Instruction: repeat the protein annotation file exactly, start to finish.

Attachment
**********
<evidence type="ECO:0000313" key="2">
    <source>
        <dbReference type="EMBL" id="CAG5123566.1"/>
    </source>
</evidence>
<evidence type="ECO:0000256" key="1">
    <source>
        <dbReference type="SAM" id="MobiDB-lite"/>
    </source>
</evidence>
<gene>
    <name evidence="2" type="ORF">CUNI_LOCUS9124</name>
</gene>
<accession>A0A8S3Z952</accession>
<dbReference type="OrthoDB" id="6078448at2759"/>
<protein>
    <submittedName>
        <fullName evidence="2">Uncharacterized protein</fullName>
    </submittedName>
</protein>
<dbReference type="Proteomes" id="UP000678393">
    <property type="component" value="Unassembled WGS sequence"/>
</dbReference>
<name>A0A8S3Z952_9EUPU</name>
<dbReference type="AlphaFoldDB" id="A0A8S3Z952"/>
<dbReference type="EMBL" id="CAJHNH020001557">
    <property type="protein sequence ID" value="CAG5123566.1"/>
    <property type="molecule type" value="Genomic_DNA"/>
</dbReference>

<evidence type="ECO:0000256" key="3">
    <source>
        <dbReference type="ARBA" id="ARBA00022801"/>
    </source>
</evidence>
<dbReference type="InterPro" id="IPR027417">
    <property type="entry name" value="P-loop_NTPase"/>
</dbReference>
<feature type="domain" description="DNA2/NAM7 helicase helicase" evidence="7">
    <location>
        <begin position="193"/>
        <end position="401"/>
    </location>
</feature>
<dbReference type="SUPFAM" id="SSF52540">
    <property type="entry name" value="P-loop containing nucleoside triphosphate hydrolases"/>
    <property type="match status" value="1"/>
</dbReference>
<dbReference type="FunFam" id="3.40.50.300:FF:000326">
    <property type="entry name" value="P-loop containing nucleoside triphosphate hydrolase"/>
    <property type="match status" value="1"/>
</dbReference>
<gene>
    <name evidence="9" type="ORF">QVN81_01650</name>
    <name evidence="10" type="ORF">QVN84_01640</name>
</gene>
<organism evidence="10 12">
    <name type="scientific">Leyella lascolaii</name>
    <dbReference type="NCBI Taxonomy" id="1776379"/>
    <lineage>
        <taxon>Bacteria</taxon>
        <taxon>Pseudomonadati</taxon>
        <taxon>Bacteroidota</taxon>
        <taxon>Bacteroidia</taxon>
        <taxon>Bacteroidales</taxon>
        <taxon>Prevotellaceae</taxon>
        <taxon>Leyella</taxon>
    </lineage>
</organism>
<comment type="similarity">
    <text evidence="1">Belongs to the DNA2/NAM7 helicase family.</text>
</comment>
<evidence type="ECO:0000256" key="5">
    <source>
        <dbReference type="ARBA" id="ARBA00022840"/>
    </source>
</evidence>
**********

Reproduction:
<evidence type="ECO:0000313" key="2">
    <source>
        <dbReference type="EMBL" id="CAG5123566.1"/>
    </source>
</evidence>
<evidence type="ECO:0000256" key="1">
    <source>
        <dbReference type="SAM" id="MobiDB-lite"/>
    </source>
</evidence>
<gene>
    <name evidence="2" type="ORF">CUNI_LOCUS9124</name>
</gene>
<accession>A0A8S3Z952</accession>
<dbReference type="OrthoDB" id="6078448at2759"/>
<protein>
    <submittedName>
        <fullName evidence="2">Uncharacterized protein</fullName>
    </submittedName>
</protein>
<dbReference type="Proteomes" id="UP000678393">
    <property type="component" value="Unassembled WGS sequence"/>
</dbReference>
<name>A0A8S3Z952_9EUPU</name>
<dbReference type="AlphaFoldDB" id="A0A8S3Z952"/>
<dbReference type="EMBL" id="CAJHNH020001557">
    <property type="protein sequence ID" value="CAG5123566.1"/>
    <property type="molecule type" value="Genomic_DNA"/>
</dbReference>

<evidence type="ECO:0000256" key="3">
    <source>
        <dbReference type="ARBA" id="ARBA00022801"/>
    </source>
</evidence>
<dbReference type="InterPro" id="IPR027417">
    <property type="entry name" value="P-loop_NTPase"/>
</dbReference>
<feature type="domain" description="DNA2/NAM7 helicase helicase" evidence="7">
    <location>
        <begin position="193"/>
        <end position="401"/>
    </location>
</feature>
<dbReference type="SUPFAM" id="SSF52540">
    <property type="entry name" value="P-loop containing nucleoside triphosphate hydrolases"/>
    <property type="match status" value="1"/>
</dbReference>
<dbReference type="FunFam" id="3.40.50.300:FF:000326">
    <property type="entry name" value="P-loop containing nucleoside triphosphate hydrolase"/>
    <property type="match status" value="1"/>
</dbReference>
<gene>
    <name evidence="9" type="ORF">QVN81_01650</name>
    <name evidence="10" type="ORF">QVN84_01640</name>
</gene>
<organism evidence="10 12">
    <name type="scientific">Leyella lascolaii</name>
    <dbReference type="NCBI Taxonomy" id="1776379"/>
    <lineage>
        <taxon>Bacteria</taxon>
        <taxon>Pseudomonadati</taxon>
        <taxon>Bacteroidota</taxon>
        <taxon>Bacteroidia</taxon>
        <taxon>Bacteroidales</taxon>
        <taxon>Prevotellaceae</taxon>
        <taxon>Leyella</taxon>
    </lineage>
</organism>
<comment type="similarity">
    <text evidence="1">Belongs to the DNA2/NAM7 helicase family.</text>
</comment>
<evidence type="ECO:0000256" key="5">
    <source>
        <dbReference type="ARBA" id="ARBA00022840"/>
    </source>
</evidence>